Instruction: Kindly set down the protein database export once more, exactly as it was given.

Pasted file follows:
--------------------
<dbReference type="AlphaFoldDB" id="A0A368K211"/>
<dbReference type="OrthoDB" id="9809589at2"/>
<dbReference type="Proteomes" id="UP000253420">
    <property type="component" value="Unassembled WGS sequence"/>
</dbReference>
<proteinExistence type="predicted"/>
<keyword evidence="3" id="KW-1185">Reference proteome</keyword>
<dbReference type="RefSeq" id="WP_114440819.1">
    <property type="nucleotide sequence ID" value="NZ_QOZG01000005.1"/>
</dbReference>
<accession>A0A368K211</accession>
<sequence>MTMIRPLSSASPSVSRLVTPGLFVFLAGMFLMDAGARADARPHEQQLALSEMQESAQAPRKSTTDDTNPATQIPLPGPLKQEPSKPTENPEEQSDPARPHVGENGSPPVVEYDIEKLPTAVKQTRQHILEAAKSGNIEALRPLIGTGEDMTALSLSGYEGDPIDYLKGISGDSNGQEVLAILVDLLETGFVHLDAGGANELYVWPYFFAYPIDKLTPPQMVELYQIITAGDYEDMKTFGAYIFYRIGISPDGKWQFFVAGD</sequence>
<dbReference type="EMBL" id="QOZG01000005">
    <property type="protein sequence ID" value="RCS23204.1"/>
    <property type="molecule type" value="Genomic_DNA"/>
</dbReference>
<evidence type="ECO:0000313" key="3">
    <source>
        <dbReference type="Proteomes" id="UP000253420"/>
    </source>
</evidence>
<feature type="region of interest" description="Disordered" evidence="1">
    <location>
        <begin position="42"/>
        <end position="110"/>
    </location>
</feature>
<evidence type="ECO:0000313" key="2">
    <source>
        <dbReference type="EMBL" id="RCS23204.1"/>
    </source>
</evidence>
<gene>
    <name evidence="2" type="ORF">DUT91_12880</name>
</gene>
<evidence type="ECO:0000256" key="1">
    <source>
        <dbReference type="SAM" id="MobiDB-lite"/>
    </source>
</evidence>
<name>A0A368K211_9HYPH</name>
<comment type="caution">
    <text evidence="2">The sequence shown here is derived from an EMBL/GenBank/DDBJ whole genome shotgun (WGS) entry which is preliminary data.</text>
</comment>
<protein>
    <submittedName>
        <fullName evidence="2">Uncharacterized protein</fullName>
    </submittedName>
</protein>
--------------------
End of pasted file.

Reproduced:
<dbReference type="AlphaFoldDB" id="A0A368K211"/>
<dbReference type="OrthoDB" id="9809589at2"/>
<dbReference type="Proteomes" id="UP000253420">
    <property type="component" value="Unassembled WGS sequence"/>
</dbReference>
<proteinExistence type="predicted"/>
<keyword evidence="3" id="KW-1185">Reference proteome</keyword>
<dbReference type="RefSeq" id="WP_114440819.1">
    <property type="nucleotide sequence ID" value="NZ_QOZG01000005.1"/>
</dbReference>
<accession>A0A368K211</accession>
<sequence>MTMIRPLSSASPSVSRLVTPGLFVFLAGMFLMDAGARADARPHEQQLALSEMQESAQAPRKSTTDDTNPATQIPLPGPLKQEPSKPTENPEEQSDPARPHVGENGSPPVVEYDIEKLPTAVKQTRQHILEAAKSGNIEALRPLIGTGEDMTALSLSGYEGDPIDYLKGISGDSNGQEVLAILVDLLETGFVHLDAGGANELYVWPYFFAYPIDKLTPPQMVELYQIITAGDYEDMKTFGAYIFYRIGISPDGKWQFFVAGD</sequence>
<dbReference type="EMBL" id="QOZG01000005">
    <property type="protein sequence ID" value="RCS23204.1"/>
    <property type="molecule type" value="Genomic_DNA"/>
</dbReference>
<evidence type="ECO:0000313" key="3">
    <source>
        <dbReference type="Proteomes" id="UP000253420"/>
    </source>
</evidence>
<feature type="region of interest" description="Disordered" evidence="1">
    <location>
        <begin position="42"/>
        <end position="110"/>
    </location>
</feature>
<evidence type="ECO:0000313" key="2">
    <source>
        <dbReference type="EMBL" id="RCS23204.1"/>
    </source>
</evidence>
<gene>
    <name evidence="2" type="ORF">DUT91_12880</name>
</gene>
<evidence type="ECO:0000256" key="1">
    <source>
        <dbReference type="SAM" id="MobiDB-lite"/>
    </source>
</evidence>
<name>A0A368K211_9HYPH</name>
<comment type="caution">
    <text evidence="2">The sequence shown here is derived from an EMBL/GenBank/DDBJ whole genome shotgun (WGS) entry which is preliminary data.</text>
</comment>
<protein>
    <submittedName>
        <fullName evidence="2">Uncharacterized protein</fullName>
    </submittedName>
</protein>